Both sides in what some are calling the “teeth-whitening monopoly case” went to court last week to argue whether non dentists should be able to offer the cosmetic service to the general public in Alabama.
The contenders presented arguments Sept. 4 in a summary judgment hearing before Jefferson County Circuit Court Judge Elisabeth French in a case which challenges the constitutionality of a 2011 amendment to the Alabama Dental Code, which effectually prohibits non-dentists from providing teeth-whitening services.
Represented by the Institute for Justice, plaintiffs and teeth-whitening entrepreneurs Joyce Wilson and Keith Westphal are suing the state of Alabama’s Board of Dental Examiners, claiming the law protects dentist profits and not public health.
Nico Perrino, communications coordinator for the Arlington, Virginia-based Institute for Justice (IJ), said, “Dentists across the country are prohibiting people from offering teeth-whitening services within their states despite the fact that teeth-whitening is a perfectly safe practice.”
The Alabama Board of Dental Examiners Executive Director Susan Wilhelm disagreed.
“We’re created by the legislature to protect the public,” she said. “What the board’s responsibility is,” she continued in a phone interview, “is to make sure that everyone who is practicing dentistry in the state of Alabama has been appropriately educated and trained to do that and that they are safe practitioners.”
The plaintiffs, though, are not challenging the board’s responsibility. They are challenging what constitutes the practice of dentistry, which is defined in Alabama Code 34-9. It was amended to include teeth-whitening in 2011.
Joyce Wilson, an entrepreneur hailing from Guntersville, does not believe teeth-whitening should be included. “There’s never been any long-term side effects from this kind of service,” she said of the teeth-whitening products that are regulated by the FDA as cosmetics and available for over-the-counter purchase by minors. “Even the dentists can’t provide any clinical studies to show that it is not safe,” she said.
Perrino agreed. “Dentists in many cases aren’t even able to point to a consumer complaint regarding teeth-whitening services offered by non-dentists.”
Still, in December 2006, after Wilson began unrolling her BriteWhite® system in Alabama – “I was the first one out to offer teeth-whitening in the spas and salons outside the dental arena,” she said – she received a cease-and-desist letter from the dental board along with other entrepreneurs across the state.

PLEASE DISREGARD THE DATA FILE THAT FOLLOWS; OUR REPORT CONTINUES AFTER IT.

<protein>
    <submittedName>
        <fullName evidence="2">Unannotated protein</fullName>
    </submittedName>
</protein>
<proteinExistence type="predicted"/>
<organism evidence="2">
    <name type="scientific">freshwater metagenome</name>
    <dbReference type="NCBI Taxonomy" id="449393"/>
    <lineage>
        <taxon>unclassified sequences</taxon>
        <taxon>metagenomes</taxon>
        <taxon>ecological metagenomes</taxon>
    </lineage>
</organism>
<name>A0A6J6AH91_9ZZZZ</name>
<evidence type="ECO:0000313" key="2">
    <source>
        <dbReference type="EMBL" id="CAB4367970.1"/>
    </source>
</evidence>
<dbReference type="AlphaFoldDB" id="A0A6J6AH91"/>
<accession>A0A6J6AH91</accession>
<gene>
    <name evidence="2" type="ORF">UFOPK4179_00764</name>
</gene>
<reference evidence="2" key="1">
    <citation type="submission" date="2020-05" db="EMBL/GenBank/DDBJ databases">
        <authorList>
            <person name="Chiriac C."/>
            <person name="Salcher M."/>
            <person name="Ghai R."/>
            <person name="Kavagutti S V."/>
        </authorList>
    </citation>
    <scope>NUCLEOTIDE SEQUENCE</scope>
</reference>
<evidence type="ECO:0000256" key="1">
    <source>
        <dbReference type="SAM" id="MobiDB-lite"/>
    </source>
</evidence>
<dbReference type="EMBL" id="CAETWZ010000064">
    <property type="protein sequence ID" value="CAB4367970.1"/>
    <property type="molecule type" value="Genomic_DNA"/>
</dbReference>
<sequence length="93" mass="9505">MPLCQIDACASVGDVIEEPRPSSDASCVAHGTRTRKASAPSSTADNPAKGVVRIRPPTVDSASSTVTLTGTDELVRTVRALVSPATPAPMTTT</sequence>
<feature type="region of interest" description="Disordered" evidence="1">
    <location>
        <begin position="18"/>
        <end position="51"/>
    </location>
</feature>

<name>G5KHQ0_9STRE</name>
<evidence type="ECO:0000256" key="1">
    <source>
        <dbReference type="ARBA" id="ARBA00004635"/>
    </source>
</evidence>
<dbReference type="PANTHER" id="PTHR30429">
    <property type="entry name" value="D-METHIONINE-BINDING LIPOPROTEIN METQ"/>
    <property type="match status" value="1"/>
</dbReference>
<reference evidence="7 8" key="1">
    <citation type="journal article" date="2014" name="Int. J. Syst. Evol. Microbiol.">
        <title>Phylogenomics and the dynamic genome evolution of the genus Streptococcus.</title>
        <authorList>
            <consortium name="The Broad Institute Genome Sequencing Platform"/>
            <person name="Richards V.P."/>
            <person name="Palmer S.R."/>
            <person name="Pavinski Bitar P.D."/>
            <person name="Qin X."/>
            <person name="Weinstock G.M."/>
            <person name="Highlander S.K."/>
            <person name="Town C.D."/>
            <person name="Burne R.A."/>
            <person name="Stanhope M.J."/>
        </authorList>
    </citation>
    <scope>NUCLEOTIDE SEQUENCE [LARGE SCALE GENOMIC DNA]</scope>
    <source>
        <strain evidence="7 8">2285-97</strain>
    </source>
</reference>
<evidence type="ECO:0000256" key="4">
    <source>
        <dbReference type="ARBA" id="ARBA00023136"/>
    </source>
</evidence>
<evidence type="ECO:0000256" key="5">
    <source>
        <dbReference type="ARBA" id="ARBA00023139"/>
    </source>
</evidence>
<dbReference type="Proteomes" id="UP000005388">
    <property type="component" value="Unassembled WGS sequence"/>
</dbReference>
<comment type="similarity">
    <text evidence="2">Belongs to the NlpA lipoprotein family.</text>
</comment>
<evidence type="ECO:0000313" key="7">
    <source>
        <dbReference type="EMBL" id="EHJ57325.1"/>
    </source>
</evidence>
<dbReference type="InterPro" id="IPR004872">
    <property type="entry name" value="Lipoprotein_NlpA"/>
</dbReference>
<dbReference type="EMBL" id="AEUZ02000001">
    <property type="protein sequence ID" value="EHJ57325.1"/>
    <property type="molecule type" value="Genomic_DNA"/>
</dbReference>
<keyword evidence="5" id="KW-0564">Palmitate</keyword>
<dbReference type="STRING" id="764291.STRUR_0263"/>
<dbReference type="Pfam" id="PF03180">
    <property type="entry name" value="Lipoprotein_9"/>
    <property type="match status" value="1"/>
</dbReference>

In Wilhelm’s first interview with Weld – in which she said more than once that the discussion of the specifics should best be given to a dentist” – she explained, “A number of years ago in Alabama, there were kiosks opening for teeth-whitening. The board believed that based upon what they were seeing in these kiosks, what they were doing with the individuals coming in, that it most likely constituted the practice of dentistry. … You know, going in somewhere, people putting on gloves, putting things in someone’s mouth, making trays, making adjustments, rendering what could be called a diagnosis — that that was the practice of dentistry.”
In a follow-up interview, when Weld specifically questioned why the board sent the 2006 cease-and-desist letters, Wilhelm would not comment. She said she did not hold her current position at the time and referred Weld to legal briefs online.
In her original interview, though, Wilhelm said, “There are many facets to providing treatment. Dentists have been trained in not just applying the whitening gel and getting a white tooth surface, they have been educated in the pathology of the tooth, the anatomy of the tooth; they can determine whether or not tooth-whitening is even appropriate for an individual based upon the condition of their oral health, the condition of their general overall health.”
The plaintiffs disagree, according to the IJ senior attorney for the case, Paul Sherman, who along with his co-counsel Arif Panju represents both Wilson and her co-plaintiff Keith Westphal, a NC-based entrepreneur who is prohibited from expanding his business into Alabama under the current law.
Sherman believes the over-the-counter products are “perfectly safe” too. “The board has admitted that it has never received a complaint from any consumer about teeth-whitening,” he said.